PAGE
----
Quarterly aggregate sales, pricing up at U.S. Concrete

By |  August 12, 2019
Headshot: William Sandbrook

Sandbrook

Revenue from aggregate products was up in the second quarter at U.S. Concrete, along with the average sales price of aggregate products.

U.S. Concrete generated an aggregate product revenue of $49.5 million on a sales volume of 2.9 million tons during the quarter. The company’s second-quarter aggregate product revenue was up 2.1 percent compared with the second quarter of 2018.

The average sales price of aggregate products, meanwhile, was up 6.5 percent to $11.85 per ton.

According to Bill Sandbrook, the chairman and CEO of U.S. Concrete, rainfall was a factor in the company’s second-quarter performance.

“The improved weather that we are experiencing this summer is in stark contrast to the record-breaking rainfall we endured during April, May and June in Texas,” Sandbrook says. “The weather-related impact was dramatic in sharply reducing ready-mixed concrete shipments in Dallas-Fort Worth and West Texas.

“Furthermore, flooding on the Red River limited our ability to operate one of our sand plants dedicated to supplying a portion of our internal fine aggregates needs in the DFW Metroplex,” Sandbrook adds.

To compound the historically bad weather in the DFW Metroplex, U.S. Concrete’s other markets also experienced significant rainfall, as the second quarter in New York was the wettest in the last 10 years and May in northern California was the wettest in more than 20 years, U.S. Concrete says.

Still, the company continues to see strong underlying fundamental economic conditions in all of its regional markets and a strong pricing environment in both its ready-mixed concrete and aggregate product segments.

“This is evidenced by our solid pricing improvement in the second quarter, as our year-over-year ready-mix and aggregates average selling prices increased 4 percent and 6.5 percent, respectively,” Sandbrook says. “With our solid backlog, robust project-bidding opportunities and more normalized weather patterns, as evidenced in July, we anticipate an improved second half of the year. Increased margin expansion opportunities, as a result of both meaningful volume increases and our internally driven operational improvement initiatives, will generate positive and improved momentum for the remainder of the year.”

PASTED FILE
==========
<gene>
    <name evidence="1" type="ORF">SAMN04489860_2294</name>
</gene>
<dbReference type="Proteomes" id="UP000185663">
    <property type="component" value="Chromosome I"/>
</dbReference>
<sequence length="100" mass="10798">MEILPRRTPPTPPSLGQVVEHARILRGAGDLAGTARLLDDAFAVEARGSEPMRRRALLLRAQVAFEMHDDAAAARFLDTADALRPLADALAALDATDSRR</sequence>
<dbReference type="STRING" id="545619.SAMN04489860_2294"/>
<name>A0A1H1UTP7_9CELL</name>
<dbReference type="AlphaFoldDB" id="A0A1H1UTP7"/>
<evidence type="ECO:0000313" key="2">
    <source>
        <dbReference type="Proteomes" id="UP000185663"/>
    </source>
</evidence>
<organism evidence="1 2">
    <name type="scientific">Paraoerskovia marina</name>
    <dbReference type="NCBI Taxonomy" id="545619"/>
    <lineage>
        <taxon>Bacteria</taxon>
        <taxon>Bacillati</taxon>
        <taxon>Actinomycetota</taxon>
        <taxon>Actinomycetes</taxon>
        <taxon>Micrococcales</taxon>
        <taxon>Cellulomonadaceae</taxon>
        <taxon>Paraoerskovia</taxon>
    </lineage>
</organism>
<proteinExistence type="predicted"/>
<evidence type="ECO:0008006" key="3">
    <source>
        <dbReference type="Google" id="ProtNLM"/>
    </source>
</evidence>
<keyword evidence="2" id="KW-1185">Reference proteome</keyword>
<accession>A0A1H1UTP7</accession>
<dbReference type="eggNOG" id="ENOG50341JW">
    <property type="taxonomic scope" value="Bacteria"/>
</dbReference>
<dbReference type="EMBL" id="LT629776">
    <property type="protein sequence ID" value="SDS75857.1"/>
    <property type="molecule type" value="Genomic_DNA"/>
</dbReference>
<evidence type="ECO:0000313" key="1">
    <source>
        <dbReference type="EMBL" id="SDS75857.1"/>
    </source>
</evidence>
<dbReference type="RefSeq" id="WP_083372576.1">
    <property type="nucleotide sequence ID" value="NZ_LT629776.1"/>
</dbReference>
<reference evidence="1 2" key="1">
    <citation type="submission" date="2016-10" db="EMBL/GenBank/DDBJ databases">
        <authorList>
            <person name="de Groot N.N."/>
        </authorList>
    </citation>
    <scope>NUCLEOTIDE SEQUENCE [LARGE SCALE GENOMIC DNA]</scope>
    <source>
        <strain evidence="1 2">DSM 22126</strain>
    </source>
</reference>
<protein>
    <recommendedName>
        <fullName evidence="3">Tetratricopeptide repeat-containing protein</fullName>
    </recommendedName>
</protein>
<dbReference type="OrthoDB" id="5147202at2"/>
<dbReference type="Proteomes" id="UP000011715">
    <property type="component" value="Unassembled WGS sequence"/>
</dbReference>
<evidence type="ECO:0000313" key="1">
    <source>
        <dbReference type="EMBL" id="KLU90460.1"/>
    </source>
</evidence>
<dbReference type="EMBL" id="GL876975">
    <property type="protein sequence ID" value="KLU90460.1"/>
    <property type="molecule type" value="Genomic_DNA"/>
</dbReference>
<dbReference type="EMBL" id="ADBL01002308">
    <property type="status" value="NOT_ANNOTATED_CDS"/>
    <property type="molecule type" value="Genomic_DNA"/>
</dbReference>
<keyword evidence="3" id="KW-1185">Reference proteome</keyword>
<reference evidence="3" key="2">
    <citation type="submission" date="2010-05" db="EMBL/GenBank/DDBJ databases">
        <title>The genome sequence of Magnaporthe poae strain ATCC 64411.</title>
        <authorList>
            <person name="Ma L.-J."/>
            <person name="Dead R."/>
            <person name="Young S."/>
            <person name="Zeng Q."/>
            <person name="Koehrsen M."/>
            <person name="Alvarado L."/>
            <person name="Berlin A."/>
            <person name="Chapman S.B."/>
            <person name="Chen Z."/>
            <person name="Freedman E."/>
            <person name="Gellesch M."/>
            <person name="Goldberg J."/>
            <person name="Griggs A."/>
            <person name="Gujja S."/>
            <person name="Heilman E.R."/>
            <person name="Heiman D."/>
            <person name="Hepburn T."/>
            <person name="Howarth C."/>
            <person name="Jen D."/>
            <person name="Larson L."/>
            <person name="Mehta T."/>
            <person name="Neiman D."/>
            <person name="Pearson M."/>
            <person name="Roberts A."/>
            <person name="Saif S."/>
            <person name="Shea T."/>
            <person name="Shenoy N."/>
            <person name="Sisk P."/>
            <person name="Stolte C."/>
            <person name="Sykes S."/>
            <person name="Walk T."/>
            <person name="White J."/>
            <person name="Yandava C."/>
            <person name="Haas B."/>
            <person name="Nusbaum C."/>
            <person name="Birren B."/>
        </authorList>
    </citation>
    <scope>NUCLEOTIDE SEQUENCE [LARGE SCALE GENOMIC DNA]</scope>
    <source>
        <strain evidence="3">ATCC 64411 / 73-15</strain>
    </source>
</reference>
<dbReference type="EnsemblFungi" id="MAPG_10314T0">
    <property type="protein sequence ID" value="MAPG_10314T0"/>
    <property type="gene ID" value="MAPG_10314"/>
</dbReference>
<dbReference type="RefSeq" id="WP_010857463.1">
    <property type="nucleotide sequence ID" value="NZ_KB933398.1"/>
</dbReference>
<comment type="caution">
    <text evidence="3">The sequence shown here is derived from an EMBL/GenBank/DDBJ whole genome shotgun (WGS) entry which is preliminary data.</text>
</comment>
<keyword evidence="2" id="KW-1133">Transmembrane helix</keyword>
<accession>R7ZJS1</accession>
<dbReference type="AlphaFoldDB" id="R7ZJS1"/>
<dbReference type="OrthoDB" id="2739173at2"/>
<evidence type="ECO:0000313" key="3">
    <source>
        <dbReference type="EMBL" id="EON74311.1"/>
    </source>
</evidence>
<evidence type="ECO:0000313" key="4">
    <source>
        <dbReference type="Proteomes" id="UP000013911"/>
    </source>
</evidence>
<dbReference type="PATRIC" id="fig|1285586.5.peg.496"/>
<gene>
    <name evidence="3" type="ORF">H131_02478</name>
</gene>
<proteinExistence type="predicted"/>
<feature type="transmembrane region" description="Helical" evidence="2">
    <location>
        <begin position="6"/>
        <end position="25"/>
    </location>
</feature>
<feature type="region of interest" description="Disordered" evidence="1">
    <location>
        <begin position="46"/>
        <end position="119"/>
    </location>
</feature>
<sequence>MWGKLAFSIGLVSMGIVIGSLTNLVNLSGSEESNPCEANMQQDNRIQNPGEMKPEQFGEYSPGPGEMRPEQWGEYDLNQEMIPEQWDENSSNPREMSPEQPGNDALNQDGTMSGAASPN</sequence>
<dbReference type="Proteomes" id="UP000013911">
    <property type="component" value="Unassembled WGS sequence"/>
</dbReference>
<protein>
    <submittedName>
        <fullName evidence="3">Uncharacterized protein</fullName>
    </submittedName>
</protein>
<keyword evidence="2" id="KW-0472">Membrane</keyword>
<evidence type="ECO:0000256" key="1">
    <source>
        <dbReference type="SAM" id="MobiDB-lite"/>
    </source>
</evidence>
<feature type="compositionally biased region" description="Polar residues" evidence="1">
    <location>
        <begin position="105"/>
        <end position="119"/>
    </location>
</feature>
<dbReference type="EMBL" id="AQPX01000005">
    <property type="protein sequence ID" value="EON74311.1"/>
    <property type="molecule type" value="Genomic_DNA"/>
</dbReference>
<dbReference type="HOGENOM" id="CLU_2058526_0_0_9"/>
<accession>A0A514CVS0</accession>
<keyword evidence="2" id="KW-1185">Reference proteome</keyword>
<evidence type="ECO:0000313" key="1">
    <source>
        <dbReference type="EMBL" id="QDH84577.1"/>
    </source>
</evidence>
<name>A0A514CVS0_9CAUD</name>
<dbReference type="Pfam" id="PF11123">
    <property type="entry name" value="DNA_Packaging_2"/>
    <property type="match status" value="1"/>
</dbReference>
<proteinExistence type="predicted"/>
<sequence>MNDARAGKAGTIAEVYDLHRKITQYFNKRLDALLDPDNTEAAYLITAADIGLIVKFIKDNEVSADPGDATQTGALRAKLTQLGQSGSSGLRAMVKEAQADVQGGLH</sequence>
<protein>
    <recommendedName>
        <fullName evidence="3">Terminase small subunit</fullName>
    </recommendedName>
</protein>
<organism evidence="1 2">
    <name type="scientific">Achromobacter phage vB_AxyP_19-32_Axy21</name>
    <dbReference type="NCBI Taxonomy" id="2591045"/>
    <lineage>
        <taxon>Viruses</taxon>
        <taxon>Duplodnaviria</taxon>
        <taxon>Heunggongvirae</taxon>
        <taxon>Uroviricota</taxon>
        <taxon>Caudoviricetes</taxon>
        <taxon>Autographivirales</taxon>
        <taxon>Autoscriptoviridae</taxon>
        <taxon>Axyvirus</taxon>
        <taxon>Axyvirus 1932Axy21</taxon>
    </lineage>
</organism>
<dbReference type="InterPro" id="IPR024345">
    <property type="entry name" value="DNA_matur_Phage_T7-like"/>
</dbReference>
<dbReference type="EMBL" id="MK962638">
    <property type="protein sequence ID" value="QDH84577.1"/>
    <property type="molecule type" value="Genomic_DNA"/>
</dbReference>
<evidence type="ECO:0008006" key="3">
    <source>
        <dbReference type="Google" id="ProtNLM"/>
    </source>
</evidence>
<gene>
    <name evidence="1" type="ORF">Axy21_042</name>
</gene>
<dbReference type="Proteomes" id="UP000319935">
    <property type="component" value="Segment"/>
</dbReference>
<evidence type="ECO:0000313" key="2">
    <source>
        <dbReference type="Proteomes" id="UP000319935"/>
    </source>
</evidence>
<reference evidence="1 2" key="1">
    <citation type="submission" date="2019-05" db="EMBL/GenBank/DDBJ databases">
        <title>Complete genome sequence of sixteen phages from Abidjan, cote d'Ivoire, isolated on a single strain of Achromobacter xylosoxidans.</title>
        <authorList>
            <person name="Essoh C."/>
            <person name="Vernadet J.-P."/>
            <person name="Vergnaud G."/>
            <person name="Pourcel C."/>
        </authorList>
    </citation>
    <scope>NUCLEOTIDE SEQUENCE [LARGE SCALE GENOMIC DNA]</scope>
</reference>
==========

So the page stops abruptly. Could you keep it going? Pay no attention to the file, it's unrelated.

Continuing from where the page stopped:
“While wet weather defers product sales into future periods, these sales are not lost,” Sandbrook adds. “I am extremely encouraged by the overall health of the economy and the future prospects for a vibrant demand environment for our products. Low interest rates, record low unemployment, healthy state budgets, the flow through of local and state transportation initiatives, and the prospects for increased federal surface transportation spending, all point to an optimistic view of the future.”

Kevin Yanik

About the Author:

Kevin Yanik is the editor-in-chief of Pit & Quarry magazine. Yanik can be reached at 216-706-3724 or kyanik@northcoastmedia.net.

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